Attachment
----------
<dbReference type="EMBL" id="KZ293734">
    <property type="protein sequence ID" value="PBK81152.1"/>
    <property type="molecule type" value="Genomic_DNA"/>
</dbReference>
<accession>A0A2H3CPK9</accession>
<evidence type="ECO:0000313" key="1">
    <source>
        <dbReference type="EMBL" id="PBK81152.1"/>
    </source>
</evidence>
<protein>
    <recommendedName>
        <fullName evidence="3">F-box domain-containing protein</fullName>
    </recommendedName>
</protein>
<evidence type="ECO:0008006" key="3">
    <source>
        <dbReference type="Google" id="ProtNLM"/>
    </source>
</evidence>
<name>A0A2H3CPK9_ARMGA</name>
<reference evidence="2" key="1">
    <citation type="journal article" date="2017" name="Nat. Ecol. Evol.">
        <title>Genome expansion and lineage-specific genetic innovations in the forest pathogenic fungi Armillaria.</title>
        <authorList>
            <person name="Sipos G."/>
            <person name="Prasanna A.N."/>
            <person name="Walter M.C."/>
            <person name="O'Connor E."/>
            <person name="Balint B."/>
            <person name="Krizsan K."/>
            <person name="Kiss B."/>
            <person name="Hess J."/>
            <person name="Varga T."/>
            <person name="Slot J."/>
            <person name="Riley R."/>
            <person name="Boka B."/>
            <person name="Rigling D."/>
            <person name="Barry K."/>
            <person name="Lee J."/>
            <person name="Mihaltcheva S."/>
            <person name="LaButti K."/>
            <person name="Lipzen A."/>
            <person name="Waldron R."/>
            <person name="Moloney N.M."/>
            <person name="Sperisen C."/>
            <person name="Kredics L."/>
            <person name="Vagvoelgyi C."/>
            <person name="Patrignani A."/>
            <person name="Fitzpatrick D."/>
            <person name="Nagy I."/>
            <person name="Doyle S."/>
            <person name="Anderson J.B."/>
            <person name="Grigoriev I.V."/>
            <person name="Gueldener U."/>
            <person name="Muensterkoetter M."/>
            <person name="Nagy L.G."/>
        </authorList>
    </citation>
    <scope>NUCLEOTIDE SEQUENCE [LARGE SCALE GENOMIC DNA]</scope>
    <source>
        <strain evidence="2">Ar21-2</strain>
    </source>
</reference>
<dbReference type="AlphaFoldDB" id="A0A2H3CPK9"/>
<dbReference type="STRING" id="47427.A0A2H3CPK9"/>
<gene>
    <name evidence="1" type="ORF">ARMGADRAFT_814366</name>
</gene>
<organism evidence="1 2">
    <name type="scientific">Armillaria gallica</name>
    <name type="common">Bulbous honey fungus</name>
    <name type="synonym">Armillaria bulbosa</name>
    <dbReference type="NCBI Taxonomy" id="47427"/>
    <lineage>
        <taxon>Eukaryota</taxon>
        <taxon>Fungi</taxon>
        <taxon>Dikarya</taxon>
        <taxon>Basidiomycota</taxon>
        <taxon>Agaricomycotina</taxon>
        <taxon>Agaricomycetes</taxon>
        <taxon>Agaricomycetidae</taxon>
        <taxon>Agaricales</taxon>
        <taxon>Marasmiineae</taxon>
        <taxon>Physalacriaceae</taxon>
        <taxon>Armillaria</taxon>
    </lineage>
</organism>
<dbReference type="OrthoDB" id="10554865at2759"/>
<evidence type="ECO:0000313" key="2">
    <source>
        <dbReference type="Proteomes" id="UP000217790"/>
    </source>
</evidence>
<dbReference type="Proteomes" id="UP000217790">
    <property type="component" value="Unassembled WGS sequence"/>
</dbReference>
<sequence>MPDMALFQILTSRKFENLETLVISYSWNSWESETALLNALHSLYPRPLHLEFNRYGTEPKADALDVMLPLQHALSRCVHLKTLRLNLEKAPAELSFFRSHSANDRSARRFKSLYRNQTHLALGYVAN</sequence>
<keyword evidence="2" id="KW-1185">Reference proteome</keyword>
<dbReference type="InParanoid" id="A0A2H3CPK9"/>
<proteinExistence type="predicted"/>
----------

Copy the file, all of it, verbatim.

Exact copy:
<dbReference type="EMBL" id="KZ293734">
    <property type="protein sequence ID" value="PBK81152.1"/>
    <property type="molecule type" value="Genomic_DNA"/>
</dbReference>
<accession>A0A2H3CPK9</accession>
<evidence type="ECO:0000313" key="1">
    <source>
        <dbReference type="EMBL" id="PBK81152.1"/>
    </source>
</evidence>
<protein>
    <recommendedName>
        <fullName evidence="3">F-box domain-containing protein</fullName>
    </recommendedName>
</protein>
<evidence type="ECO:0008006" key="3">
    <source>
        <dbReference type="Google" id="ProtNLM"/>
    </source>
</evidence>
<name>A0A2H3CPK9_ARMGA</name>
<reference evidence="2" key="1">
    <citation type="journal article" date="2017" name="Nat. Ecol. Evol.">
        <title>Genome expansion and lineage-specific genetic innovations in the forest pathogenic fungi Armillaria.</title>
        <authorList>
            <person name="Sipos G."/>
            <person name="Prasanna A.N."/>
            <person name="Walter M.C."/>
            <person name="O'Connor E."/>
            <person name="Balint B."/>
            <person name="Krizsan K."/>
            <person name="Kiss B."/>
            <person name="Hess J."/>
            <person name="Varga T."/>
            <person name="Slot J."/>
            <person name="Riley R."/>
            <person name="Boka B."/>
            <person name="Rigling D."/>
            <person name="Barry K."/>
            <person name="Lee J."/>
            <person name="Mihaltcheva S."/>
            <person name="LaButti K."/>
            <person name="Lipzen A."/>
            <person name="Waldron R."/>
            <person name="Moloney N.M."/>
            <person name="Sperisen C."/>
            <person name="Kredics L."/>
            <person name="Vagvoelgyi C."/>
            <person name="Patrignani A."/>
            <person name="Fitzpatrick D."/>
            <person name="Nagy I."/>
            <person name="Doyle S."/>
            <person name="Anderson J.B."/>
            <person name="Grigoriev I.V."/>
            <person name="Gueldener U."/>
            <person name="Muensterkoetter M."/>
            <person name="Nagy L.G."/>
        </authorList>
    </citation>
    <scope>NUCLEOTIDE SEQUENCE [LARGE SCALE GENOMIC DNA]</scope>
    <source>
        <strain evidence="2">Ar21-2</strain>
    </source>
</reference>
<dbReference type="AlphaFoldDB" id="A0A2H3CPK9"/>
<dbReference type="STRING" id="47427.A0A2H3CPK9"/>
<gene>
    <name evidence="1" type="ORF">ARMGADRAFT_814366</name>
</gene>
<organism evidence="1 2">
    <name type="scientific">Armillaria gallica</name>
    <name type="common">Bulbous honey fungus</name>
    <name type="synonym">Armillaria bulbosa</name>
    <dbReference type="NCBI Taxonomy" id="47427"/>
    <lineage>
        <taxon>Eukaryota</taxon>
        <taxon>Fungi</taxon>
        <taxon>Dikarya</taxon>
        <taxon>Basidiomycota</taxon>
        <taxon>Agaricomycotina</taxon>
        <taxon>Agaricomycetes</taxon>
        <taxon>Agaricomycetidae</taxon>
        <taxon>Agaricales</taxon>
        <taxon>Marasmiineae</taxon>
        <taxon>Physalacriaceae</taxon>
        <taxon>Armillaria</taxon>
    </lineage>
</organism>
<dbReference type="OrthoDB" id="10554865at2759"/>
<evidence type="ECO:0000313" key="2">
    <source>
        <dbReference type="Proteomes" id="UP000217790"/>
    </source>
</evidence>
<dbReference type="Proteomes" id="UP000217790">
    <property type="component" value="Unassembled WGS sequence"/>
</dbReference>
<sequence>MPDMALFQILTSRKFENLETLVISYSWNSWESETALLNALHSLYPRPLHLEFNRYGTEPKADALDVMLPLQHALSRCVHLKTLRLNLEKAPAELSFFRSHSANDRSARRFKSLYRNQTHLALGYVAN</sequence>
<keyword evidence="2" id="KW-1185">Reference proteome</keyword>
<dbReference type="InParanoid" id="A0A2H3CPK9"/>
<proteinExistence type="predicted"/>